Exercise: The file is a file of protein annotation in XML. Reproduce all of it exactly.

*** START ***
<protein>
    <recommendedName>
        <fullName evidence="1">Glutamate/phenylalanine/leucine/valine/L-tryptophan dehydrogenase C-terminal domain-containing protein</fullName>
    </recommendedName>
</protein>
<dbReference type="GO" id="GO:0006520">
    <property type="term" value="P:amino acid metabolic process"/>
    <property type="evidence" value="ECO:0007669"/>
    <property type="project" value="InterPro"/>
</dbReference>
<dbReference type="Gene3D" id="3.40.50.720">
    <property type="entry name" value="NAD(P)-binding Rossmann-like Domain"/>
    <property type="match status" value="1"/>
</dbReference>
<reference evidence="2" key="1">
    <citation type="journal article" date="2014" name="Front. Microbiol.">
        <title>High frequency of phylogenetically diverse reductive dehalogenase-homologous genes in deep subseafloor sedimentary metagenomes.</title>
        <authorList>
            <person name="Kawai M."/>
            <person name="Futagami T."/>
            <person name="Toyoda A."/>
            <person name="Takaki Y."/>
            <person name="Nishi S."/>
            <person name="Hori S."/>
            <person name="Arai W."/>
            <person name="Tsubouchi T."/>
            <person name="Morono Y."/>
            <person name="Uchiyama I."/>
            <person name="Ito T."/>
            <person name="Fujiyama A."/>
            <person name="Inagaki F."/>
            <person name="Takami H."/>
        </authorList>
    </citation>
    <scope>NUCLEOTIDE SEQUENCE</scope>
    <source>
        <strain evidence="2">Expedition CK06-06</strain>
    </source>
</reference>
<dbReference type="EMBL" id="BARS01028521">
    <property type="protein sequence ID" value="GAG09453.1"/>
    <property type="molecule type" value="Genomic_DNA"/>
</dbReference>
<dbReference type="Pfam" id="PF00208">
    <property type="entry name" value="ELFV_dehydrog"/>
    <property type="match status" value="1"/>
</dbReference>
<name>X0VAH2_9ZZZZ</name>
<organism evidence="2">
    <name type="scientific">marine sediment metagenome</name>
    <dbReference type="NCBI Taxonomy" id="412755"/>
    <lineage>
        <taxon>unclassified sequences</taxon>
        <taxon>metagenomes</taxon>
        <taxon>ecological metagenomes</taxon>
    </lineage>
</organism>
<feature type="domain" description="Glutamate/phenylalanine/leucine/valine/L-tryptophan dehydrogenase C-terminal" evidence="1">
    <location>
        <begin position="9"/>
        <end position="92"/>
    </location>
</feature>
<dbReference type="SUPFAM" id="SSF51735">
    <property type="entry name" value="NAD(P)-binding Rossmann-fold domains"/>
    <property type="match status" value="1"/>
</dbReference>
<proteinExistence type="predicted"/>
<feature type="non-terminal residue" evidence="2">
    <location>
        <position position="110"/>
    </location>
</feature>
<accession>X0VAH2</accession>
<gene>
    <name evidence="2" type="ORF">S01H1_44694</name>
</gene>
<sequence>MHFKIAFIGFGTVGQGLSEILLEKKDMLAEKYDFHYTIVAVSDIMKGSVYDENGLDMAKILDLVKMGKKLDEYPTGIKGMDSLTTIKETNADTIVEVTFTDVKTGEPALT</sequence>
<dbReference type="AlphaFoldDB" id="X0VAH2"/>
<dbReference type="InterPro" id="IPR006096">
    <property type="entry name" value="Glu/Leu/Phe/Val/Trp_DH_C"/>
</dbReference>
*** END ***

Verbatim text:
<protein>
    <recommendedName>
        <fullName evidence="1">Glutamate/phenylalanine/leucine/valine/L-tryptophan dehydrogenase C-terminal domain-containing protein</fullName>
    </recommendedName>
</protein>
<dbReference type="GO" id="GO:0006520">
    <property type="term" value="P:amino acid metabolic process"/>
    <property type="evidence" value="ECO:0007669"/>
    <property type="project" value="InterPro"/>
</dbReference>
<dbReference type="Gene3D" id="3.40.50.720">
    <property type="entry name" value="NAD(P)-binding Rossmann-like Domain"/>
    <property type="match status" value="1"/>
</dbReference>
<reference evidence="2" key="1">
    <citation type="journal article" date="2014" name="Front. Microbiol.">
        <title>High frequency of phylogenetically diverse reductive dehalogenase-homologous genes in deep subseafloor sedimentary metagenomes.</title>
        <authorList>
            <person name="Kawai M."/>
            <person name="Futagami T."/>
            <person name="Toyoda A."/>
            <person name="Takaki Y."/>
            <person name="Nishi S."/>
            <person name="Hori S."/>
            <person name="Arai W."/>
            <person name="Tsubouchi T."/>
            <person name="Morono Y."/>
            <person name="Uchiyama I."/>
            <person name="Ito T."/>
            <person name="Fujiyama A."/>
            <person name="Inagaki F."/>
            <person name="Takami H."/>
        </authorList>
    </citation>
    <scope>NUCLEOTIDE SEQUENCE</scope>
    <source>
        <strain evidence="2">Expedition CK06-06</strain>
    </source>
</reference>
<dbReference type="EMBL" id="BARS01028521">
    <property type="protein sequence ID" value="GAG09453.1"/>
    <property type="molecule type" value="Genomic_DNA"/>
</dbReference>
<dbReference type="Pfam" id="PF00208">
    <property type="entry name" value="ELFV_dehydrog"/>
    <property type="match status" value="1"/>
</dbReference>
<name>X0VAH2_9ZZZZ</name>
<organism evidence="2">
    <name type="scientific">marine sediment metagenome</name>
    <dbReference type="NCBI Taxonomy" id="412755"/>
    <lineage>
        <taxon>unclassified sequences</taxon>
        <taxon>metagenomes</taxon>
        <taxon>ecological metagenomes</taxon>
    </lineage>
</organism>
<feature type="domain" description="Glutamate/phenylalanine/leucine/valine/L-tryptophan dehydrogenase C-terminal" evidence="1">
    <location>
        <begin position="9"/>
        <end position="92"/>
    </location>
</feature>
<dbReference type="SUPFAM" id="SSF51735">
    <property type="entry name" value="NAD(P)-binding Rossmann-fold domains"/>
    <property type="match status" value="1"/>
</dbReference>
<proteinExistence type="predicted"/>
<feature type="non-terminal residue" evidence="2">
    <location>
        <position position="110"/>
    </location>
</feature>
<accession>X0VAH2</accession>
<gene>
    <name evidence="2" type="ORF">S01H1_44694</name>
</gene>
<sequence>MHFKIAFIGFGTVGQGLSEILLEKKDMLAEKYDFHYTIVAVSDIMKGSVYDENGLDMAKILDLVKMGKKLDEYPTGIKGMDSLTTIKETNADTIVEVTFTDVKTGEPALT</sequence>
<dbReference type="AlphaFoldDB" id="X0VAH2"/>
<dbReference type="InterPro" id="IPR006096">
    <property type="entry name" value="Glu/Leu/Phe/Val/Trp_DH_C"/>
</dbReference>